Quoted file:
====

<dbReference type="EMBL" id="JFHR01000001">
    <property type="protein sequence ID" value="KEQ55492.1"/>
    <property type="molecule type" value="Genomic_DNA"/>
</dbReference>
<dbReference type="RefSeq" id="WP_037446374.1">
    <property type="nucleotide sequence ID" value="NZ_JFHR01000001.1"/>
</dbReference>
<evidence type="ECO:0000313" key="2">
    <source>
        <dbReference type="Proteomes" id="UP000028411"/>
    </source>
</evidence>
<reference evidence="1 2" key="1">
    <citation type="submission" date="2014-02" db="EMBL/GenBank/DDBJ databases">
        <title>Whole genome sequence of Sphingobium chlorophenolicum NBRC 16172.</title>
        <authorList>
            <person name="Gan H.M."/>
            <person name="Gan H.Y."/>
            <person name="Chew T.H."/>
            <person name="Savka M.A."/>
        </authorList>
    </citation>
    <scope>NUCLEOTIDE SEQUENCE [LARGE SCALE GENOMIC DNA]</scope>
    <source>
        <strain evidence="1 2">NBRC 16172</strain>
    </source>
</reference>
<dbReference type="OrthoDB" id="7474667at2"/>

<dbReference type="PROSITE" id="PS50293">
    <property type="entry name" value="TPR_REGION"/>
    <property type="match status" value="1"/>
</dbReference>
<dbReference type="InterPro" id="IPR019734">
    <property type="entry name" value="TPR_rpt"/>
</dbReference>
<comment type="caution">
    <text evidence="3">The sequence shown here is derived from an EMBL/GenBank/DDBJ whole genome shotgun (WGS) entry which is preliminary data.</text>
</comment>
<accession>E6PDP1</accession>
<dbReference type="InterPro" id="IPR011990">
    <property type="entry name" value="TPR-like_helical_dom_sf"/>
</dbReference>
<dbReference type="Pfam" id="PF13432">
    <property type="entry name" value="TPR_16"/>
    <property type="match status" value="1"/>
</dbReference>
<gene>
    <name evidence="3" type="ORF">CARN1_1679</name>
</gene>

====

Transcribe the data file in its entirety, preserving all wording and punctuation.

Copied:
<dbReference type="EMBL" id="JFHR01000001">
    <property type="protein sequence ID" value="KEQ55492.1"/>
    <property type="molecule type" value="Genomic_DNA"/>
</dbReference>
<dbReference type="RefSeq" id="WP_037446374.1">
    <property type="nucleotide sequence ID" value="NZ_JFHR01000001.1"/>
</dbReference>
<evidence type="ECO:0000313" key="2">
    <source>
        <dbReference type="Proteomes" id="UP000028411"/>
    </source>
</evidence>
<reference evidence="1 2" key="1">
    <citation type="submission" date="2014-02" db="EMBL/GenBank/DDBJ databases">
        <title>Whole genome sequence of Sphingobium chlorophenolicum NBRC 16172.</title>
        <authorList>
            <person name="Gan H.M."/>
            <person name="Gan H.Y."/>
            <person name="Chew T.H."/>
            <person name="Savka M.A."/>
        </authorList>
    </citation>
    <scope>NUCLEOTIDE SEQUENCE [LARGE SCALE GENOMIC DNA]</scope>
    <source>
        <strain evidence="1 2">NBRC 16172</strain>
    </source>
</reference>
<dbReference type="OrthoDB" id="7474667at2"/>

<dbReference type="PROSITE" id="PS50293">
    <property type="entry name" value="TPR_REGION"/>
    <property type="match status" value="1"/>
</dbReference>
<dbReference type="InterPro" id="IPR019734">
    <property type="entry name" value="TPR_rpt"/>
</dbReference>
<comment type="caution">
    <text evidence="3">The sequence shown here is derived from an EMBL/GenBank/DDBJ whole genome shotgun (WGS) entry which is preliminary data.</text>
</comment>
<accession>E6PDP1</accession>
<dbReference type="InterPro" id="IPR011990">
    <property type="entry name" value="TPR-like_helical_dom_sf"/>
</dbReference>
<dbReference type="Pfam" id="PF13432">
    <property type="entry name" value="TPR_16"/>
    <property type="match status" value="1"/>
</dbReference>
<gene>
    <name evidence="3" type="ORF">CARN1_1679</name>
</gene>